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Re: risk assessment and P2

I am disappointed to hear that risk analysis my be considered to be an
"enemy" against P2.  I do consulting work in both P2 and facility risk
analysis and I consider both to be extremely powerful tools and definitely
not mutually exclusive.  In fact, in many cases my clients have taken
actions to eliminate the use of hazardous materials based on my risk
analyses or improved their systems for processing the hazardous materials to
reduce the potential impact.

Risk analysis should be a logical, un-biased tool to help us make better
decisions.  It should not be pro- or anti- P2, but capable of analyzing any
decision based on the merits of the individual case.  Unfortunately, many
risk analyses are poorly done or are done to justify a pre-determined course
of action.  In these cases, the statistics have been manipulated and the
risk analyses have not been conducted properly.  In these cases, the goal of
making better decisions has been defeated.

The use of risk analysis should not be discarded because some are using it
incorrectly or abusing it.  Our goal should be to continue to improve our
risk analysis techniques so we make better decisions.

Robert Michalowicz. P.Eng.
Chem Process & Environment Inc.
tel.  (416) 236-5377
fax  (416) 236-9355

----- Original Message -----
From: "Janet Clark" <clarkjan@turi.org>
To: <p2tech@great-lakes.net>
Sent: Monday, December 17, 2001 2:35 PM
Subject: risk assessment and P2

> Hi P2techies,
> I would like to ask if there is a way we can talk about how statistical
> manipulation affects our work in P2. It may be that this message should be
> on the P2policy list, but I think this technical list has the specific,
> grounded expertise needed for these questions. I will move offlist with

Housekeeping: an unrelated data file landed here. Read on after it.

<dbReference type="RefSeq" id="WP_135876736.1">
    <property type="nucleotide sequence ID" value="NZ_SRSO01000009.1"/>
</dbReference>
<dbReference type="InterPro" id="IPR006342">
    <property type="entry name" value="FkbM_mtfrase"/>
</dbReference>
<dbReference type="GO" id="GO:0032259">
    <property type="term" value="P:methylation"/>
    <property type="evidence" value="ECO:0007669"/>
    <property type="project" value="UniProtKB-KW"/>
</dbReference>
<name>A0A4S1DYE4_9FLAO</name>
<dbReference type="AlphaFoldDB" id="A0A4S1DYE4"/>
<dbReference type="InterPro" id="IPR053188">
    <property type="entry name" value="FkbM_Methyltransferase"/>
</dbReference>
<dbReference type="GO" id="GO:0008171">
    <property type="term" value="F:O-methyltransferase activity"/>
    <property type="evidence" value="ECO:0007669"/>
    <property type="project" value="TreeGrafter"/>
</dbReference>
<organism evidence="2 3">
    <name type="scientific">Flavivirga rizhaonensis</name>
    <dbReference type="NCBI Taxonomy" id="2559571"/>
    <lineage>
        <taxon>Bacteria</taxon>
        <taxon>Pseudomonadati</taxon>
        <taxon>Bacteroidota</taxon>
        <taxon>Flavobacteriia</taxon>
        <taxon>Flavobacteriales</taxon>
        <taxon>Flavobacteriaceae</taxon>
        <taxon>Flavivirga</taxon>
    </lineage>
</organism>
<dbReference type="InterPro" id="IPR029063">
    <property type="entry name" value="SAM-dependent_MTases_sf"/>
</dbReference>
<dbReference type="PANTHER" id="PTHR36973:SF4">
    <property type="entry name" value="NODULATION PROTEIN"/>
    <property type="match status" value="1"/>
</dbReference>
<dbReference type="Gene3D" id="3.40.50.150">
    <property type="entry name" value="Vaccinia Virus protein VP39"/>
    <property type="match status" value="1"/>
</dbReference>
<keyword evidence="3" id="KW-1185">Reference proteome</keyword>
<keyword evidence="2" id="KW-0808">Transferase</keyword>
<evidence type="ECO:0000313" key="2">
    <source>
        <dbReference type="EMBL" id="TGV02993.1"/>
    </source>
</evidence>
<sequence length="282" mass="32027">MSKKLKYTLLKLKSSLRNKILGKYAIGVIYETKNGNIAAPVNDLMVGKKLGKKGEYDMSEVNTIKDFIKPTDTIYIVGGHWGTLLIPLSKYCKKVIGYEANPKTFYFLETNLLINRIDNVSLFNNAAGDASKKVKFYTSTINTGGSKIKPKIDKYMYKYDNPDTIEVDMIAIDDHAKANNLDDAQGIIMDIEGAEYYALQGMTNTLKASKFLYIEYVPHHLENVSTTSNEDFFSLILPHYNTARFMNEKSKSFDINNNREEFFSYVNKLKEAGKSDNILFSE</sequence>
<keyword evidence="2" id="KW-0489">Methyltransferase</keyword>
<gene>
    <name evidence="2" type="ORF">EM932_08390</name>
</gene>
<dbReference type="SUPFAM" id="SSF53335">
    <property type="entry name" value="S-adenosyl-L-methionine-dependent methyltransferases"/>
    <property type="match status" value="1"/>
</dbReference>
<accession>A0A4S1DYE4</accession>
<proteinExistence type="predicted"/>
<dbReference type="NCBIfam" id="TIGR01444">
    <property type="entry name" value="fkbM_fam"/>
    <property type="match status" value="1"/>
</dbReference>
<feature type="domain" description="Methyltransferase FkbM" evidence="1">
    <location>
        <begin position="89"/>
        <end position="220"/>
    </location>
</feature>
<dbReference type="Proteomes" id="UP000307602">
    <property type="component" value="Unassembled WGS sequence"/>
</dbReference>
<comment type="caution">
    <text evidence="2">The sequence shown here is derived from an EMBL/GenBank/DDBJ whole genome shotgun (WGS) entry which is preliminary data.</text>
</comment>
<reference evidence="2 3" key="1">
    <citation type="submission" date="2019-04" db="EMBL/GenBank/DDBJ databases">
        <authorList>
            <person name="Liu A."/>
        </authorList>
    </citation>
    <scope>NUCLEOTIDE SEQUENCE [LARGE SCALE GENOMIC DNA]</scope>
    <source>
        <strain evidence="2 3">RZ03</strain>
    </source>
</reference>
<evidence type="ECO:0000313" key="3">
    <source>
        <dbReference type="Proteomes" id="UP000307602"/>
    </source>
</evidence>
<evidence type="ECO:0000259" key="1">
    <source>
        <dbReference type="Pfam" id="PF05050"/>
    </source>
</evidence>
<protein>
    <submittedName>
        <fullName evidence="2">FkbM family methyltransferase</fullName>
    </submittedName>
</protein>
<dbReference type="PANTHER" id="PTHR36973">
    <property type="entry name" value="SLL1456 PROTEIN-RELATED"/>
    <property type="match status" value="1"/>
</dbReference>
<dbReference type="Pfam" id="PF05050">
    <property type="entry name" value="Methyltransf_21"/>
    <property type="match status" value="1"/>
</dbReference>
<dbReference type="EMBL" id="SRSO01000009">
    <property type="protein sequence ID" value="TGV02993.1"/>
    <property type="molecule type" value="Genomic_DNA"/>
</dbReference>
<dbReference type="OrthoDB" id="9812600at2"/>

> this topic if asked.
> Here is the question: In the battle between p2 and continued use of toxins
> -- which takes place in academia, government, trade associations,
> facilities and communities -- do you accept decisions largely based on
> existing risk studies?  Risk analysis has not prevented alien chemicals in
> our bodies, and doesn't seem to address unknowns such as hormonal,
> accumulative, synergistic, immune suppressing, vulnerable population, and
> second generational effects.
> P2 advocates continuous improvement, but companies move slowly and justify
> this with acceptable risk numbers in their cost benefit analysis of
> alternatives.  These "qualified" numbers get an undeserved life of their
> If you believe something is missing, should we be doing more work in
> educating consumers, insurers, and other stakeholders about unknown risk
> surface a more cautious approach to decisionmaking?  Our local media is
> reluctant to carry anything about P2. Is the media responsible for our
> nation's less progressive perspective on toxic risk than the European
> community? What are your strategies for getting news coverage?
> Janet Clark <clarkjan@turi.org>
> Associate Director for Information
> MA Toxics Use Reduction Institute
> University of Massachusetts
> One University Ave.
> Lowell, MA  01854-2866
> Tel 978-934-3346, Fax 978-934-3050
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